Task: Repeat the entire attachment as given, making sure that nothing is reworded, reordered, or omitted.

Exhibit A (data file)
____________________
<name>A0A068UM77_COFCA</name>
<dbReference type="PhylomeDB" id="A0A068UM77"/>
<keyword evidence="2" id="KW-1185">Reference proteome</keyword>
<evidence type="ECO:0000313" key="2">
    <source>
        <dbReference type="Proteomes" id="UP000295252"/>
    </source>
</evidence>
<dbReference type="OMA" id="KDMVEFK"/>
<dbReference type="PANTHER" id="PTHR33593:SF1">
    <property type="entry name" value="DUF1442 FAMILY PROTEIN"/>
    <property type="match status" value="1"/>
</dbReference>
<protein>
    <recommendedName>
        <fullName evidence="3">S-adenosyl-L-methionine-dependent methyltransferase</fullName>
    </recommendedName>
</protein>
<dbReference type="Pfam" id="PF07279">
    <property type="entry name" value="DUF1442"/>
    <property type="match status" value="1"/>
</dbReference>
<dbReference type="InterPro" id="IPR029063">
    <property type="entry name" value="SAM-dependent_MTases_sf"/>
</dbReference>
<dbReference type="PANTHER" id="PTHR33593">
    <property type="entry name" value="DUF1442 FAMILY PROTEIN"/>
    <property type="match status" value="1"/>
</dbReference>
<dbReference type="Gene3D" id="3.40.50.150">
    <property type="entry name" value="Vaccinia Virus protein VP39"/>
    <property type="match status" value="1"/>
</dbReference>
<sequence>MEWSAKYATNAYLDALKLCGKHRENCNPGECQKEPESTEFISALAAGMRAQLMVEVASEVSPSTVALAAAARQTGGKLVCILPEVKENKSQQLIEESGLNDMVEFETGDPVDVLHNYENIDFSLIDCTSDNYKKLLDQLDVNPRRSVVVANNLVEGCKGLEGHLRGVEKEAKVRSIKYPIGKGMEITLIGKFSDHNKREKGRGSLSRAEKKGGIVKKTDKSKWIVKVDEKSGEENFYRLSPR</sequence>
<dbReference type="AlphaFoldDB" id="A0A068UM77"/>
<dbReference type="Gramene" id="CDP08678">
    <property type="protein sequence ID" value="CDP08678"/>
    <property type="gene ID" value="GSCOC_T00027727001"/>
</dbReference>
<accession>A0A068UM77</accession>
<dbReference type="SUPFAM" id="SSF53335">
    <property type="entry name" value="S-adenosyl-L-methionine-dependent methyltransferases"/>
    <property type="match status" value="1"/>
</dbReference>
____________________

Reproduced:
<name>A0A068UM77_COFCA</name>
<dbReference type="PhylomeDB" id="A0A068UM77"/>
<keyword evidence="2" id="KW-1185">Reference proteome</keyword>
<evidence type="ECO:0000313" key="2">
    <source>
        <dbReference type="Proteomes" id="UP000295252"/>
    </source>
</evidence>
<dbReference type="OMA" id="KDMVEFK"/>
<dbReference type="PANTHER" id="PTHR33593:SF1">
    <property type="entry name" value="DUF1442 FAMILY PROTEIN"/>
    <property type="match status" value="1"/>
</dbReference>
<protein>
    <recommendedName>
        <fullName evidence="3">S-adenosyl-L-methionine-dependent methyltransferase</fullName>
    </recommendedName>
</protein>
<dbReference type="Pfam" id="PF07279">
    <property type="entry name" value="DUF1442"/>
    <property type="match status" value="1"/>
</dbReference>
<dbReference type="InterPro" id="IPR029063">
    <property type="entry name" value="SAM-dependent_MTases_sf"/>
</dbReference>
<dbReference type="PANTHER" id="PTHR33593">
    <property type="entry name" value="DUF1442 FAMILY PROTEIN"/>
    <property type="match status" value="1"/>
</dbReference>
<dbReference type="Gene3D" id="3.40.50.150">
    <property type="entry name" value="Vaccinia Virus protein VP39"/>
    <property type="match status" value="1"/>
</dbReference>
<sequence>MEWSAKYATNAYLDALKLCGKHRENCNPGECQKEPESTEFISALAAGMRAQLMVEVASEVSPSTVALAAAARQTGGKLVCILPEVKENKSQQLIEESGLNDMVEFETGDPVDVLHNYENIDFSLIDCTSDNYKKLLDQLDVNPRRSVVVANNLVEGCKGLEGHLRGVEKEAKVRSIKYPIGKGMEITLIGKFSDHNKREKGRGSLSRAEKKGGIVKKTDKSKWIVKVDEKSGEENFYRLSPR</sequence>
<dbReference type="AlphaFoldDB" id="A0A068UM77"/>
<dbReference type="Gramene" id="CDP08678">
    <property type="protein sequence ID" value="CDP08678"/>
    <property type="gene ID" value="GSCOC_T00027727001"/>
</dbReference>
<accession>A0A068UM77</accession>
<dbReference type="SUPFAM" id="SSF53335">
    <property type="entry name" value="S-adenosyl-L-methionine-dependent methyltransferases"/>
    <property type="match status" value="1"/>
</dbReference>